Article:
Bode Miller had high hopes after dominating downhill training runs. But like his Utah teammates, Steve Nyman and Marco Sullivan, he left with an experience but no hardware.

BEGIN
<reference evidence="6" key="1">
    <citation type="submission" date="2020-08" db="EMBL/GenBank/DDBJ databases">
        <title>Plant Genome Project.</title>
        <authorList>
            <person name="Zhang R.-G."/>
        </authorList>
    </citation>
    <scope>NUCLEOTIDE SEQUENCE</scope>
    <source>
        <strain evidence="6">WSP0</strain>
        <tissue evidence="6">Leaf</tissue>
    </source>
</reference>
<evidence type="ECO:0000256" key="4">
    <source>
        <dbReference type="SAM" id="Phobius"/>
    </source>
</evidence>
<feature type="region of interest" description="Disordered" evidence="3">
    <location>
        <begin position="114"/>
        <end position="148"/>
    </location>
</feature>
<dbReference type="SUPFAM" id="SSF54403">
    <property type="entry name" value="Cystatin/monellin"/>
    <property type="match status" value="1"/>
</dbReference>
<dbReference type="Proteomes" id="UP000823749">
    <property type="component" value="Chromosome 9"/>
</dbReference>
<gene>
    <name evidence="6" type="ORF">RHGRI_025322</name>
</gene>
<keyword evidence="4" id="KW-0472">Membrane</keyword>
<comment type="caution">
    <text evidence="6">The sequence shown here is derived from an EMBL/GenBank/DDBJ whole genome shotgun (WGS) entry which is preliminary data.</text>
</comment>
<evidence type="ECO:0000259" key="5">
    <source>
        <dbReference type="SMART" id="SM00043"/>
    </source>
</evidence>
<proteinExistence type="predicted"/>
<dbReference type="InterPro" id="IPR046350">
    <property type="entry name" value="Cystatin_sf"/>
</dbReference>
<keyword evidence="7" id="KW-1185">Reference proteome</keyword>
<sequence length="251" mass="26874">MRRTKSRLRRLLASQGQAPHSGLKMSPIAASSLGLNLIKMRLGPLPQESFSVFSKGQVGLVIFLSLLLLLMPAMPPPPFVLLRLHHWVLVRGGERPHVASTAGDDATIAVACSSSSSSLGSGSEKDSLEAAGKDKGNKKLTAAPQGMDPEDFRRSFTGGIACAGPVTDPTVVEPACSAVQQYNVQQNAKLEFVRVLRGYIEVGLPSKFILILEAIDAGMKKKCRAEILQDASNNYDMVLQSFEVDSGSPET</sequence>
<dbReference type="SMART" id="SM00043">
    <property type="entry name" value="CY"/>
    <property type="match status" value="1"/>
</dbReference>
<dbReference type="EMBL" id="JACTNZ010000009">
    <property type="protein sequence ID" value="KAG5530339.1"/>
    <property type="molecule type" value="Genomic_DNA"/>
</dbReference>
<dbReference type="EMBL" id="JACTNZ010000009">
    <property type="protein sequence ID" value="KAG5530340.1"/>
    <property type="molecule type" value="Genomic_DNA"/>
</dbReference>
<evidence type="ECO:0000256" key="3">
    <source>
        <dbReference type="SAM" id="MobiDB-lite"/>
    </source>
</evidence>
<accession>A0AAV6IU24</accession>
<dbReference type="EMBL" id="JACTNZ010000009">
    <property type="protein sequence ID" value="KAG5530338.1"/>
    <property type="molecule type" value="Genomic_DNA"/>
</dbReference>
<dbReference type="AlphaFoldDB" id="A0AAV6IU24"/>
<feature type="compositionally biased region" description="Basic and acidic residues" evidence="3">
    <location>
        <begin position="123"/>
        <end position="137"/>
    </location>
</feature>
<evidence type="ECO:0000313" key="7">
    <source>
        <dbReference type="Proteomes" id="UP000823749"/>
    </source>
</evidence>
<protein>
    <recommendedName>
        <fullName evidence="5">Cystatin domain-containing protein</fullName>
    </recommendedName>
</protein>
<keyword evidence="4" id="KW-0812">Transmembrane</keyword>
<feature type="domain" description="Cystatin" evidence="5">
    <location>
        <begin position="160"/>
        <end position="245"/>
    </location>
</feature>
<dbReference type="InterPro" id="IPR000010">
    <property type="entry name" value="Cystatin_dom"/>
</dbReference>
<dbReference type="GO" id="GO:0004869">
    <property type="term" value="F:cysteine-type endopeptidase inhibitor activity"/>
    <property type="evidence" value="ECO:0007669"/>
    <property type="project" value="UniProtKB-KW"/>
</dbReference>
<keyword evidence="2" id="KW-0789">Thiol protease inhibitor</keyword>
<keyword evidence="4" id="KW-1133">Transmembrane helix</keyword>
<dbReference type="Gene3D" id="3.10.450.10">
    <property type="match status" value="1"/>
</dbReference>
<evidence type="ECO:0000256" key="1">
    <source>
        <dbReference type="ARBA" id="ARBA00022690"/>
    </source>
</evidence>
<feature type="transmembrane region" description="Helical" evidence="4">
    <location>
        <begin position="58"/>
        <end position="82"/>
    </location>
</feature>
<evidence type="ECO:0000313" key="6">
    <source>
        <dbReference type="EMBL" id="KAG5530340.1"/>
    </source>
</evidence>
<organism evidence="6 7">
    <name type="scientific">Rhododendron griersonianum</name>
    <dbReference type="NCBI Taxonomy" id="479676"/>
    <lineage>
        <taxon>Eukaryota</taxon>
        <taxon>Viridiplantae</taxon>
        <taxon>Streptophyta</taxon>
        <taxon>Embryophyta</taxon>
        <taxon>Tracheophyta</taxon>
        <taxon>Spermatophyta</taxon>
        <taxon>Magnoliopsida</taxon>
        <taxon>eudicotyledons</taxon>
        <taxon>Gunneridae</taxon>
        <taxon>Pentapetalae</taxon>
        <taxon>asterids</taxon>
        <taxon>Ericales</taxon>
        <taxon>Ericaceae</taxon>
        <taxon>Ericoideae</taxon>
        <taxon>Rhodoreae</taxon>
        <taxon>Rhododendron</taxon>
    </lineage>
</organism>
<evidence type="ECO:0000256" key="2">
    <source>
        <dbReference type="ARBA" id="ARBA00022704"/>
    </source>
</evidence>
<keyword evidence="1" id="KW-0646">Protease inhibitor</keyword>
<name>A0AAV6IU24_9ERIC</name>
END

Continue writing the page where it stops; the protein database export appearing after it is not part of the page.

KRASNAYA POLYANA, Russia - The energy at the Rosa Kutor Alpine Center was electric as U.S. ski legend Bode Miller stood at the start of Sunday's downhill race. Regardless of country, they cheered, shook cowbells and screamed for the most successful U.S. men's alpine racer who hoped to medal in the first race of his fifth Olympic Games. When he crossed the line, however, the time on the clock revealed he was several spots out of medal contention, and the crowd fell silent. Miller sank to a squat in the finish area, looking at the ground, his heartbreak evident. "I was disappointed not to have a better result next to my name," said Miller, who finished eighth. "It's one of those days where it's hard to say where the time went because I skied pretty well. I took a lot of risk and I made a couple of small mistakes, but not really mistakes that cost you a lot of time." Austria's Matthias Mayer earned gold skiing the longest Olympic downhill course in the world in 2:06.23, while Italy's Christof Innerhofer earned silver (2:06.29). Norwegian Kjetil Jansrud was the bronze medalist with a time of 2:06.33. Miller already owns more Olympic medals than any other American Alpine skier with five. But in what is likely the 37-year-old's last Olympic appearance, he hoped for a better ending, especially after dominating the training runs on the treacherous course. "I have a lot of races ahead of me, and I knew this could be a tough one to swallow today, having skied so well on the training runs, and then to come in here and be way out of the medal," he said. In the best finish of his young career, American Travis Ganong earned fifth place with a time of 2:06.64. Racing in his first Olympic Games, Ganong said he tried to relax and enjoy the new experience. "I had no idea what I would feel like kicking out of the starting gate today," he said. "I just let myself relax and let my skiing take over. I had a lot of fun and it worked out. ... My run was awesome." The two struggled as well, but were both glad to have the Olympic experience again. Sundance, Utah native Steven Nyman was disappointed not just in his time, but in his inability to do what he knows he can. "I just made too many mistakes," he said, "especially coming onto some of the flat areas. It was horrendous." When someone suggested he'd skied well, he offered another view. "You saw the guys who won just let it go," said the two-time Olympian. "And my willingness to let it go just wasn't there. I skied pretty but not fast. And, uh, I need to let it go, have that confidence and find that again." He finished in 27th place with a time of 2:09.15, while Marco Sullivan of Park City, Utah finished in 2:10.58 for 30th place. "I've been having fun," said Sullivan. "It's just been an amazing trip. It hasn't been the greatest results of all time. But I've thoroughly enjoyed it." Both Sullivan and Nyman expressed disappointment with their performances, but both were grateful for the opportunity to ski in the Olympic Games. "I'm still a little bummed about not having a good run," said Sullivan, "but it's been a fun week, and I'm happy to be here, happy to embrace the Olympics again. ... We train for years for this; to be able to show off in front of the world is awesome." Next up for the men's alpine team is the super combined on Feb. 14, which features defending World Champion Ted Ligety.%3Cimg%20src%3D%22http%3A//beacon.deseretconnect.com/beacon.gif%3Fcid%3D144498%26pid%3D46%22%20/%3E